At Information Online 2005, Maxine Brodie’s paper on the eScholarship agenda at Macquarie University deserved plenary rather than parallel status. Sparked by the crises in scholarly publishing, new access problems are emerging from a “new mode of knowledge production.” Responses generally revolve around electronic publication of monographs and journals, redefinition of intellectual property, creation and exposure of open access repositories, digitising materials created in other formats, preservation of electronic publications, and management of large data sets on the PCs of researchers. With an eye on critical success factors espoused in Davenport and Prusak’s Information Ecology, Macquarie University Library is taking an evolutionary approach which avoids the “perennial library trap of perfectionism.” It is not clear, she said, whether eScholarship activities will be successful and sustainable in the long term. The major barriers to implementation and success are political and cultural rather than technological.

Developments in specific institutional repository initiatives were amplified by a number of speakers. These included Geoff Payne on the Australian Research Repositories Online to the World (ARROW) project, Tom Ruthven on the Australian Partnership for Sustainable Repositories, Tony Cargnelutti on the Australian Digital Theses Program, and Martin Borchert and Joanna Richardson on the experience at Griffith University implementing the Hive Digital Repository.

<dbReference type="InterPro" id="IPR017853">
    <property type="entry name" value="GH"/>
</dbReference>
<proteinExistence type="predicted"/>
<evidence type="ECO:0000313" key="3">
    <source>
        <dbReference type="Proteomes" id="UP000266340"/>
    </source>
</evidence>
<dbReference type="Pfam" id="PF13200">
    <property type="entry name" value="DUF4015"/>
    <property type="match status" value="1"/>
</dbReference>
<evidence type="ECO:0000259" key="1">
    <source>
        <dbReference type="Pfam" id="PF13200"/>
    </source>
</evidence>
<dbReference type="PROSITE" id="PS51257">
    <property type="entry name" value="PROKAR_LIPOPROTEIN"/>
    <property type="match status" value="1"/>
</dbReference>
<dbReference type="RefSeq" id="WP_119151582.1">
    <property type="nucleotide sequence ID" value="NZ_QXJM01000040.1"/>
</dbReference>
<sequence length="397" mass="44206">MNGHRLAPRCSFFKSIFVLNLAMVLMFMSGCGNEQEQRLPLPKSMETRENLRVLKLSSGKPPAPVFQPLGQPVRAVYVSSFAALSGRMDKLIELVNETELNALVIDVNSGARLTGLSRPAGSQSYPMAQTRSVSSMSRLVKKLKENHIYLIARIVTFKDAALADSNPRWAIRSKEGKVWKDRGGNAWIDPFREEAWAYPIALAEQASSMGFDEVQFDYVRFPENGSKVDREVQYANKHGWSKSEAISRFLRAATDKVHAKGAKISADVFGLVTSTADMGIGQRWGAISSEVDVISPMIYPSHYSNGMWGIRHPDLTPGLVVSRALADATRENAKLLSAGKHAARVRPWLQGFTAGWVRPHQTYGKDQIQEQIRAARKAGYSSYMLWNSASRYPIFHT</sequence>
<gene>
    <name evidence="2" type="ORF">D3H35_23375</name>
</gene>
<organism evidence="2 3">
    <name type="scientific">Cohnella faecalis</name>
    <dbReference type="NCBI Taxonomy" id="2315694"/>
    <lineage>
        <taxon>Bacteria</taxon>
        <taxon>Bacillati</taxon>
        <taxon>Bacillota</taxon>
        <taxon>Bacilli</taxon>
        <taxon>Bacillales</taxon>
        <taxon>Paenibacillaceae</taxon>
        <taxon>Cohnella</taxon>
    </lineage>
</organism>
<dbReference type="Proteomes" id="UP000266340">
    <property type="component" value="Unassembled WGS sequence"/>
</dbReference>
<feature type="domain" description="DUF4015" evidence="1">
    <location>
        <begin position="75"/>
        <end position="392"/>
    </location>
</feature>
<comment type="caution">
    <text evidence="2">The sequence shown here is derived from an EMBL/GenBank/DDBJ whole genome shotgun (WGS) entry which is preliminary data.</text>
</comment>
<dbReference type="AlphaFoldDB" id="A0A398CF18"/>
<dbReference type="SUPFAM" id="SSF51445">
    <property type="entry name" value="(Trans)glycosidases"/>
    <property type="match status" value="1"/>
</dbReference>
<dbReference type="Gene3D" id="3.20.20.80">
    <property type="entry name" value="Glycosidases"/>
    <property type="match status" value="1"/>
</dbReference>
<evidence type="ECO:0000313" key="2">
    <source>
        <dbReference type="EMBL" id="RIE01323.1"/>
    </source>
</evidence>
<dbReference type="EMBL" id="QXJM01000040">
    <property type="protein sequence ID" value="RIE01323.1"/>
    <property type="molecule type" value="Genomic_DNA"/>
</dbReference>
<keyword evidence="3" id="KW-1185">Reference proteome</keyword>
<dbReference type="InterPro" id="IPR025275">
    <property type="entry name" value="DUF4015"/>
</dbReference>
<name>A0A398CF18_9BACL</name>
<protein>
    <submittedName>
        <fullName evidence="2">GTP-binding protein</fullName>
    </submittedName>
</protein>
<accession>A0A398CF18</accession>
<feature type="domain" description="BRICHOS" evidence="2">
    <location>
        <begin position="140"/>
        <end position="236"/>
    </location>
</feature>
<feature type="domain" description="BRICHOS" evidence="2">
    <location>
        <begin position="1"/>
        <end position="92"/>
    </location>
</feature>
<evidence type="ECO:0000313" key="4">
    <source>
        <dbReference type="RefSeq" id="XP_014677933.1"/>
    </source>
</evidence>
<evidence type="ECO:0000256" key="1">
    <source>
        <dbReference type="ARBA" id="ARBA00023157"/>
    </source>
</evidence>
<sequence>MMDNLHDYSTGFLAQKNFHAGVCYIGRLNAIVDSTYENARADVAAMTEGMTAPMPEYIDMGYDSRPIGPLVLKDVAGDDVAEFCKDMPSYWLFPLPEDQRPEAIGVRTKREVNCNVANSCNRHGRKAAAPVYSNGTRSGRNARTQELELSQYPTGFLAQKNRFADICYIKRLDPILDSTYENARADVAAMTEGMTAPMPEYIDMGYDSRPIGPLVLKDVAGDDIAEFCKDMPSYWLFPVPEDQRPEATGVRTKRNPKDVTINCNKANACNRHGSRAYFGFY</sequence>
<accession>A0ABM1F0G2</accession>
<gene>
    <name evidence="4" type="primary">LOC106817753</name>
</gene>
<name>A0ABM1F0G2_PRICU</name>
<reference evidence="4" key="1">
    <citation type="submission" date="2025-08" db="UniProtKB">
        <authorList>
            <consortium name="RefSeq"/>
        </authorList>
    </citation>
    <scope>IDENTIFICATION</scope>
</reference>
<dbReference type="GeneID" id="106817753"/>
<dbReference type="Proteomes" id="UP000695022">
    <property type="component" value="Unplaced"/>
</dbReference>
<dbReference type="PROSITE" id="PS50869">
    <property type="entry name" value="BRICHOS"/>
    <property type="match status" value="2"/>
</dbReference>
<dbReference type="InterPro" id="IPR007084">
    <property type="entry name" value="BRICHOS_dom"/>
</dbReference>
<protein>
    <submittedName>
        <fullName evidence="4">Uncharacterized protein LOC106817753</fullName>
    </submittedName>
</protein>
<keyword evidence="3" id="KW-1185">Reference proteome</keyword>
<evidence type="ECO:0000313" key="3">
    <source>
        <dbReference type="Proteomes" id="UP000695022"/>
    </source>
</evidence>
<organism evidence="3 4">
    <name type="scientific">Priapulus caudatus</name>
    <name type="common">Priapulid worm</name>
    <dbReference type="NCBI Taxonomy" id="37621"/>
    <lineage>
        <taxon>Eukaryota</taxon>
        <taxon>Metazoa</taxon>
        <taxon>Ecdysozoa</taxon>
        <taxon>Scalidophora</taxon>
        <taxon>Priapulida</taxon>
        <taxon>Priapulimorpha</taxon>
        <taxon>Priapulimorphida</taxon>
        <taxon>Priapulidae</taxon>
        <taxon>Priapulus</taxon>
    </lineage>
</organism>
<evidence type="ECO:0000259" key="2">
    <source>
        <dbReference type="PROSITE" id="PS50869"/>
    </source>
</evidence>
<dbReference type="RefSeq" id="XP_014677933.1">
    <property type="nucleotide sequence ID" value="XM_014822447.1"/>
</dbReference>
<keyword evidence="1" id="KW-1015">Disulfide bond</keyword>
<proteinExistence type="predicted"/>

A paper by Di Clarke and Des Stewart, led examples of other activities in the higher education sector, when they described the development of the Southern Cross University Tweed Gold Coast Campus Library as the first bookless e-campus library in Australia, and resulting changes to approaches on selection, document delivery and information literacy. Vicki Bates and Paul Genat spoke about the creation of a metadata, digital rights and learning assets management system as part of a “blended learning agenda” at Brisbane’s Southbank Institute.

The work of government and corporate libraries were represented by Heather Jones on an audit of information resources as part of risk management exercise at Hobart City Council, an initiative that has gained support for other information management projects at the council. Two presentations, one by Catherine Gilbert and the other by Gaik Khong and Shirley White, described projects at the Commonwealth Parliamentary Library – delivery of digitised television and radio items to the desktops of parliamentarians and implementation of 3M’s Digital Materials Flow Management system, using radio frequency identification technology to manage stocktaking, shelf-reading and other activities.